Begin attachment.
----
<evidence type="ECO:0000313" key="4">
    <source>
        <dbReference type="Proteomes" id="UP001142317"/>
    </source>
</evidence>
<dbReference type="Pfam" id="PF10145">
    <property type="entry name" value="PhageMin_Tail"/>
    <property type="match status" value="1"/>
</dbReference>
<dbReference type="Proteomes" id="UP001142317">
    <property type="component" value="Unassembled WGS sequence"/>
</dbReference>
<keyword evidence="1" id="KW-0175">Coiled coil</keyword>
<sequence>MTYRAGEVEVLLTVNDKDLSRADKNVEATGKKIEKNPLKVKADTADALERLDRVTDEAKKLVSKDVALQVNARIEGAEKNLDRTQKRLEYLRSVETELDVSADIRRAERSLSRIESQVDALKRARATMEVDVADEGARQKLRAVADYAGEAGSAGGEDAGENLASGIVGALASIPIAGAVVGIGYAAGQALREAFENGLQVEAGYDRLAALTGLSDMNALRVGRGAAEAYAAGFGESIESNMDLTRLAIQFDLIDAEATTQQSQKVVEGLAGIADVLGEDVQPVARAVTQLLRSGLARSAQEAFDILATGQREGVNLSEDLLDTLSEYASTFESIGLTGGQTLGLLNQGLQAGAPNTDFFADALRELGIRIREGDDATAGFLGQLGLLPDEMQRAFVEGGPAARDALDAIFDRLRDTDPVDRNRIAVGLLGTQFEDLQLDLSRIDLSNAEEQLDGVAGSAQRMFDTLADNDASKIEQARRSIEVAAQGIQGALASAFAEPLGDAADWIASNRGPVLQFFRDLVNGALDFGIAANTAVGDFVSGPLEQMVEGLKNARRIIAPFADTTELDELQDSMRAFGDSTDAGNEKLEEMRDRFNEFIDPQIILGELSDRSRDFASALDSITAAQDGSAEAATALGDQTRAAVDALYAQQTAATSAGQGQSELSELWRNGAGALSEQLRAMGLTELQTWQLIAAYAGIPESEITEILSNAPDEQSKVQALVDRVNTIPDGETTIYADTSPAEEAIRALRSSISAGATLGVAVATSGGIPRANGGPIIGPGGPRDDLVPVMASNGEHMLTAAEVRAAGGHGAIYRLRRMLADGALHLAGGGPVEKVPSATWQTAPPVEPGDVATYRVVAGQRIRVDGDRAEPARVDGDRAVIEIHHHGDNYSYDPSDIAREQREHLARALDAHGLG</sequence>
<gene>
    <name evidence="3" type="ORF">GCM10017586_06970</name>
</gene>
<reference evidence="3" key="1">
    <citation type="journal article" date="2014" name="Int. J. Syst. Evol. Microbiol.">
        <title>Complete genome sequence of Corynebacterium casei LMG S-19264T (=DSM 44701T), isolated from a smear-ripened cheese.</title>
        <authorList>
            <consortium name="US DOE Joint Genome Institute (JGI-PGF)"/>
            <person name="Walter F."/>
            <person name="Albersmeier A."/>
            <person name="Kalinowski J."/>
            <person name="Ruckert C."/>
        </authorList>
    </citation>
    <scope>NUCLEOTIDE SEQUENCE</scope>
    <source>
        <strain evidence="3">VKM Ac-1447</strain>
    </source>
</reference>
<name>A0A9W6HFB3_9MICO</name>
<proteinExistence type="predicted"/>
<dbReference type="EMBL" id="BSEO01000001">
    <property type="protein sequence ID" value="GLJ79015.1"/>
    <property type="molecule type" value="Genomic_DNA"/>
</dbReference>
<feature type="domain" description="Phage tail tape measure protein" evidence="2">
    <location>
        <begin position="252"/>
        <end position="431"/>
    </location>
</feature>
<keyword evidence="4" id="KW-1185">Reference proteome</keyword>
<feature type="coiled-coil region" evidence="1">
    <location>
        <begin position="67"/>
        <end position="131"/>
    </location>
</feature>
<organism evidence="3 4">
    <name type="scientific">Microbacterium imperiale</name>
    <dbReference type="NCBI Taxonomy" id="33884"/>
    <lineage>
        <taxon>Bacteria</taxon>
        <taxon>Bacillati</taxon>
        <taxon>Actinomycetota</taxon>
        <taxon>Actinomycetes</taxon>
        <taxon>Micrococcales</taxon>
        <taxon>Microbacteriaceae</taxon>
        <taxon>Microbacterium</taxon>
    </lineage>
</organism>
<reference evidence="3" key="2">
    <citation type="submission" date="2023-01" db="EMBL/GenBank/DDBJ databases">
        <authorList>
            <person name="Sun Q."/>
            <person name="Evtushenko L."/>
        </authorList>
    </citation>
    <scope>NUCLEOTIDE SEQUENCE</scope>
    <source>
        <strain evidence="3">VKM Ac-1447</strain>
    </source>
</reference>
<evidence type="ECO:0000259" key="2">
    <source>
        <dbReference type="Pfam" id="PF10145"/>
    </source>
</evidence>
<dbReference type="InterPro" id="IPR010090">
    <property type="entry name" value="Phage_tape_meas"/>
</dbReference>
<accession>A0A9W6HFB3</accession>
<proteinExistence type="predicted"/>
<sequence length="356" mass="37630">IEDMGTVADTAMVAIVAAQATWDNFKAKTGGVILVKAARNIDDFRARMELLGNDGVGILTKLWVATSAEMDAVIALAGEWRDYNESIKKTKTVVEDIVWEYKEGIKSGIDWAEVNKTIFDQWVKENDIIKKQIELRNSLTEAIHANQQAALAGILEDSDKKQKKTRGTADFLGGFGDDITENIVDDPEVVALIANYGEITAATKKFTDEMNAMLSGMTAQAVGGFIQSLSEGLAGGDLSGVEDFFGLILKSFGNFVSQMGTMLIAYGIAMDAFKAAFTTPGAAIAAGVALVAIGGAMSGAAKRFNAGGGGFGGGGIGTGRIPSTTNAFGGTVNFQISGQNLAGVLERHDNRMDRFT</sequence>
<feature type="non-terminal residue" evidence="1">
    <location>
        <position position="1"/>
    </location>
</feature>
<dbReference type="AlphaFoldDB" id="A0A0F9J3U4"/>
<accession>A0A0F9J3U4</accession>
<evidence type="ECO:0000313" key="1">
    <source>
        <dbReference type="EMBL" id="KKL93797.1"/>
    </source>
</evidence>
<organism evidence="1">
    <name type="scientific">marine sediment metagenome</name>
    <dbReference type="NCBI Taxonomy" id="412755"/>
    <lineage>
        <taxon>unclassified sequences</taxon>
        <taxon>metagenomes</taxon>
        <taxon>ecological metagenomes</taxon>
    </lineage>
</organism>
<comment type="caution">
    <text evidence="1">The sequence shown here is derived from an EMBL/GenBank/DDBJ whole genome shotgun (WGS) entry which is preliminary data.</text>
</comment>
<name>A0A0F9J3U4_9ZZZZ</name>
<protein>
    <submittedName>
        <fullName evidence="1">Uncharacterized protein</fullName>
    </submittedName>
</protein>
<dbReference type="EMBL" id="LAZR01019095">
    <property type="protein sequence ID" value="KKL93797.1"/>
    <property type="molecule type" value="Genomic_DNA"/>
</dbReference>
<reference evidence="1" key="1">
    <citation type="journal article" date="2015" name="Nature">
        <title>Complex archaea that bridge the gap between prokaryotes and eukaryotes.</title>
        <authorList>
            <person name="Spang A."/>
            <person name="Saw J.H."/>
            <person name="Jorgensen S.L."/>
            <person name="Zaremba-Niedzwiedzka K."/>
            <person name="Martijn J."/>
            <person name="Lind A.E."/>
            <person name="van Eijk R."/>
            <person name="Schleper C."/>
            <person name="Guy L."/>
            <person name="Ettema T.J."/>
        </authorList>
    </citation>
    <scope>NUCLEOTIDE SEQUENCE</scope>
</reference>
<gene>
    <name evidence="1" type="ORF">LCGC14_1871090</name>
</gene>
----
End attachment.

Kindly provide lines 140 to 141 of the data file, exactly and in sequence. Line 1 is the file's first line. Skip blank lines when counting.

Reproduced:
</reference>
<gene>